• KraichelyDMSunJKatzenellenbogenJAKatzenellenbogenBS2000Conformational changes and coactivator recruitment by novel ligands for estrogen receptor-alpha and estrogen receptor-beta: correlations with biological character and distinct differences among SRC coactivator family members. Endocrinology14135343545. doi:10.1210/en.141.10.3534.

    • Search Google Scholar
    • Export Citation
  • KumarNDidolkarAKMonderCBardinCWSundaramK1992The biological activity of 7 alpha-methyl-19-nortestosterone is not amplified in male reproductive tract as is that of testosterone. Endocrinology13036773683. doi:10.1210/en.130.6.3677.

    • Search Google Scholar
    • Export Citation
  • KumarNCrozatALiFCatterallJFBardinCWSundaramK19997Alpha-methyl-19-nortestosterone, a synthetic androgen with high potency: structure-activity comparisons with other androgens. Journal of Steroid Biochemistry and Molecular Biology71213222. doi:10.1016/S0960-0760(99)00143-0.

    • Search Google Scholar
    • Export Citation
  • KumarNKoideSSTsongYSundaramK2000Nestorone: a progestin with a unique pharmacological profile. Steroids65629636. doi:10.1016/S0039-128X(00)00119-7.

    • Search Google Scholar
    • Export Citation
  • LaMorteAKumarNBardinCWSundaramK1994Aromatization of 7 alpha-methyl-19-nortestosterone by human placental microsomes in vitro. Journal of Steroid Biochemistry and Molecular Biology48297304. doi:10.1016/0960-0760(94)90160-0.

    • Search Google Scholar
    • Export Citation
  • LarreaFGarcia-BecerraRLemusAEGarciaGAPerez-PalaciosGJacksonKJColemanKMDaceRSmithCLCooneyAJ2001A-ring reduced metabolites of 19-nor synthetic progestins as subtype selective agonists for ER alpha. Endocrinology14237913799. doi:10.1210/en.142.9.3791.

    • Search Google Scholar
    • Export Citation
  • LiaoSLiangTFangSCastanedaEShaoTC1973Steroid structure and androgenic activity. Specificities involved in the receptor binding and nuclear retention of various androgens. Journal of Biological Chemistry24861546162.

    • Search Google Scholar
    • Export Citation
  • Mauvais-JarvisPKuttennFBaudotN1974Inhibition of testosterone conversion to dihydrotestosterone in men treated percutaneously by progesterone. Journal of Clinical Endocrinology and Metabolism38142147. doi:10.1210/jcem-38-1-142.

    • Search Google Scholar
    • Export Citation
  • MeriggiolaMCBremnerWJ1997Progestin-androgen combination regimens for male contraception. Journal of Andrology18240244.

  • MeriggiolaMCPelusiG2006Advances in male hormonal contraception. Expert Opinion on Investigational Drugs15389397. doi:10.1517/13543784.15.4.389.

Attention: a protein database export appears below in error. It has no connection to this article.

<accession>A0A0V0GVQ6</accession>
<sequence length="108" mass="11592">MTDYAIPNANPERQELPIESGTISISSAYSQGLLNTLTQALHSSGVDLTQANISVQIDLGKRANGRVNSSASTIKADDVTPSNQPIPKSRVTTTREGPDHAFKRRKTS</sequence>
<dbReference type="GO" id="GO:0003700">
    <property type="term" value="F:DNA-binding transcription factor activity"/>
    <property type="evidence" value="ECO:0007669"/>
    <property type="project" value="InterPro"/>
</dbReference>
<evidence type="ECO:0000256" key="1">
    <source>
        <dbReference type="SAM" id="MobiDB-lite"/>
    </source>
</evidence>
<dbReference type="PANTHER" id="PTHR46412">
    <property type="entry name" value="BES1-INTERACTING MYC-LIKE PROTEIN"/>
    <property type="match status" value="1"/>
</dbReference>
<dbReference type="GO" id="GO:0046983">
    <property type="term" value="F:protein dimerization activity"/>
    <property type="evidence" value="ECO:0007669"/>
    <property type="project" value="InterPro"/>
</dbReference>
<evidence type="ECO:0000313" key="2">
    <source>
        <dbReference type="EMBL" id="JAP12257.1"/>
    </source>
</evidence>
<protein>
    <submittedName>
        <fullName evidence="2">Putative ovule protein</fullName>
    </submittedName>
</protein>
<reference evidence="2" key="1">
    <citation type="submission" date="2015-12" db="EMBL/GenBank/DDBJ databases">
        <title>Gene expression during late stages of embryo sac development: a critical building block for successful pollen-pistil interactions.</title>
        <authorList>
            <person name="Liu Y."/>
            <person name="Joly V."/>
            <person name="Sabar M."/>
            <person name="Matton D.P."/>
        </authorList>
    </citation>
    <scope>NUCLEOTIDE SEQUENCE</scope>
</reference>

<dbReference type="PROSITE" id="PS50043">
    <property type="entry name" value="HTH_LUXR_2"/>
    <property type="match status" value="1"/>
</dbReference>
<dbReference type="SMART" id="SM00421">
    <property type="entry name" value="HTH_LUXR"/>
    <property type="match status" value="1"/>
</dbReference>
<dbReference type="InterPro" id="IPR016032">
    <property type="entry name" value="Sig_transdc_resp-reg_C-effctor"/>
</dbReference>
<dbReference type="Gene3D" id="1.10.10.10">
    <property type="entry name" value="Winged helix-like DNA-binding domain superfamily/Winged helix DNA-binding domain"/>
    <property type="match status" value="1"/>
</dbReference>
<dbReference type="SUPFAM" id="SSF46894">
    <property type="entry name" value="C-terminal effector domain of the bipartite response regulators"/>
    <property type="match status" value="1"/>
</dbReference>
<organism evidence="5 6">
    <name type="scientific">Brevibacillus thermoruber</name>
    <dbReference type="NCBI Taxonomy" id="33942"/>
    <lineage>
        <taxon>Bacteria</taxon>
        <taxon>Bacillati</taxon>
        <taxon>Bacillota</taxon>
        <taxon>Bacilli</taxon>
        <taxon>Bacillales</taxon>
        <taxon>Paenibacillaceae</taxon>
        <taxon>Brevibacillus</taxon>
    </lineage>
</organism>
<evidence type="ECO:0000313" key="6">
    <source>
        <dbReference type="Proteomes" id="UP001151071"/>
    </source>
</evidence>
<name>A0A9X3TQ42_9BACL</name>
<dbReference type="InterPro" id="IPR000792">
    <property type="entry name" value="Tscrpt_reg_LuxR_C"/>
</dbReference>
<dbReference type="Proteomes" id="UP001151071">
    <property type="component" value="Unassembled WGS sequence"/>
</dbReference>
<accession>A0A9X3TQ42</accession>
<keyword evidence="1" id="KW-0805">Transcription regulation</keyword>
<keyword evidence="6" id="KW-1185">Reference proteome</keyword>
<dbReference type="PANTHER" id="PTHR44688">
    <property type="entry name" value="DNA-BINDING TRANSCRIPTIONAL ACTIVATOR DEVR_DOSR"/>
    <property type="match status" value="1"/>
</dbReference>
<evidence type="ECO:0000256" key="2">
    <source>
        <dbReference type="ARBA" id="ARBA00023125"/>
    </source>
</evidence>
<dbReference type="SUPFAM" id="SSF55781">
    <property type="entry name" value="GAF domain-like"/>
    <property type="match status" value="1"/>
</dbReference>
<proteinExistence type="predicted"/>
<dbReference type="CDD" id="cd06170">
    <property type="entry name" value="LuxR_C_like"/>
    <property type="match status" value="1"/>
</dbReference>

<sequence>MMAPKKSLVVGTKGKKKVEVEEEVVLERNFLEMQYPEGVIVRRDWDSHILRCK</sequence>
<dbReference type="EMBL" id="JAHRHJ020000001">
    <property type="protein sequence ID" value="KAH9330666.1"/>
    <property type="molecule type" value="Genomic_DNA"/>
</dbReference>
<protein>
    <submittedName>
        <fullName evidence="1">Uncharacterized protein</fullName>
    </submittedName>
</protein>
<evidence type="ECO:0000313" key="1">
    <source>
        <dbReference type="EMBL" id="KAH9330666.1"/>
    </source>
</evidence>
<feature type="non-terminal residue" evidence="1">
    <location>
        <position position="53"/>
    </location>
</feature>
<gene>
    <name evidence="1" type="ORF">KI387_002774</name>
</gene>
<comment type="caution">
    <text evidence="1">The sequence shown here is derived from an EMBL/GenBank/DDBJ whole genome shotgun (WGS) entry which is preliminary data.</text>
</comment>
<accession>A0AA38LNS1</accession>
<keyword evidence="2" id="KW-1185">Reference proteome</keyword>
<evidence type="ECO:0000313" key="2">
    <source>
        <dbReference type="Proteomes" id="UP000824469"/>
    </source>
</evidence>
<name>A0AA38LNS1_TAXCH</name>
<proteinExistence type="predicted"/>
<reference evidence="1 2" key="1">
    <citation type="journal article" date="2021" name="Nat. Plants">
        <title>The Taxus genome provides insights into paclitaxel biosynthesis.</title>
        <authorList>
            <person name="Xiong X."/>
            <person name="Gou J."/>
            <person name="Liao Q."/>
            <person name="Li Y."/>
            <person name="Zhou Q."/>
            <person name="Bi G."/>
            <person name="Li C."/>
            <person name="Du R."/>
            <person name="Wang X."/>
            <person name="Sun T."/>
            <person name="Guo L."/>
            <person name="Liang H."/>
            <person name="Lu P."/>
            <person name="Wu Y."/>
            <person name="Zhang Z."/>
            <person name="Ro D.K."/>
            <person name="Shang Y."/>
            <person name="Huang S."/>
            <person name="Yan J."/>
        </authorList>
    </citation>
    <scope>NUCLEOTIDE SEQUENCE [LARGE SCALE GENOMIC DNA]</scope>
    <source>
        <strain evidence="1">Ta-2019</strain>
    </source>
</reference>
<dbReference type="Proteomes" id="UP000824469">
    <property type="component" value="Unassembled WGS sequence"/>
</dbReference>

• Search Google Scholar
    • Export Citation
  • MeriggiolaMCCostantinoASaadFD'EmidioLMorselli LabateAMBertacciniABremnerWJRudolphIErnstMKirschB2005Norethisterone enanthate plus testosterone undecanoate for male contraception: effects of various injection intervals on spermatogenesis, reproductive hormones, testis, and prostate. Journal of Clinical Endocrinology and Metabolism9020052014. doi:10.1210/jc.2004-1852.

    • Search Google Scholar
    • Export Citation
  • MeriggiolaMCCerpoliniSBremnerWJMbizvoMTVogelsongKMMartoranaGPelusiG2006Acceptability of an injectable male contraceptive regimen of norethisterone enanthate and testosterone undecanoate for men. Human Reproduction2120332040. doi:10.1093/humrep/del094.

    • Search Google Scholar
    • Export Citation
  • MooradianADMorleyJEKorenmanSG1987Biological actions of androgens. Endocrine Reviews8128. doi:10.1210/edrv-8-1-1.

  • MoraliGLemusAEMunguiaRArteagaMPerez-PalaciosGSundaramKKumarNBardinCW1993Induction of male sexual behavior in the rat by 7 alpha-methyl-19-nortestosterone, an androgen that does not undergo 5 alpha-reduction. Biology of Reproduction49577581. doi:10.1095/biolreprod49.3.577.

    • Search Google Scholar
    • Export Citation
  • MoraliGLarssonKBeyerC1977Inhibition of testosterone-induced sexual behavior in the castrated male rat by aromatase blockers. Hormones and Behavior9203213. doi:10.1016/0018-506X(77)90056-3.

    • Search Google Scholar
    • Export Citation
  • Perez-PalaciosGFernandez-AparicioMAMedinaMZacarias-VillarealJUlloa-AguirreA1981On the mechanism of action of progestins. Acta Endocrinologica97320328.

    • Search Google Scholar
    • Export Citation
  • SimonsSSJr2008What goes on behind closed doors: physiological versus pharmacological steroid hormone actions. Bioessays30744756. doi:10.1002/bies.20792.

    • Search Google Scholar
    • Export Citation
  • SundaramKKumarNBardinCW19947 Alpha-methyl-19-nortestosterone: an ideal androgen for replacement therapy. Recent Progress in Hormone Research49373376.

    • Search Google Scholar
    • Export Citation
  • SundaramKKumarNMonderCBardinCW1995Different patterns of metabolism determine the relative anabolic activity of 19-norandrogens. Journal of Steroid Biochemistry and Molecular Biology53253257. doi:10.1016/0960-0760(95)00056-6.

    • Search Google Scholar
    • Export Citation
  • SuvisaariJSundaramKNoeGKumarNAguillaumeCTsongYYLahteenmakiPBardinCW1997Pharmacokinetics and pharmacodynamics of 7alpha-methyl-19-nortestosterone after intramuscular administration in healthy men. Human Reproduction12967973. doi:10.1093/humrep/12.5.967.

    • Search Google Scholar
    • Export Citation
  • VanderschuerenDVandenputLBoonenSLindbergMKBouillonROhlssonC2004Androgens and bone. Endocrine Reviews25389425. doi:10.1210/er.2003-0003.

    • Search Google Scholar
    • Export Citation
  • WaltonMJKumarNBairdDTLudlowHAndersonRA20077Alpha-methyl-19-nortestosterone (MENT) vs testosterone in combination with etonogestrel implants for spermatogenic suppression in healthy men. Journal of Andrology28679688. doi:10.2164/jandrol.107.002683.

    • Search Google Scholar
    • Export Citation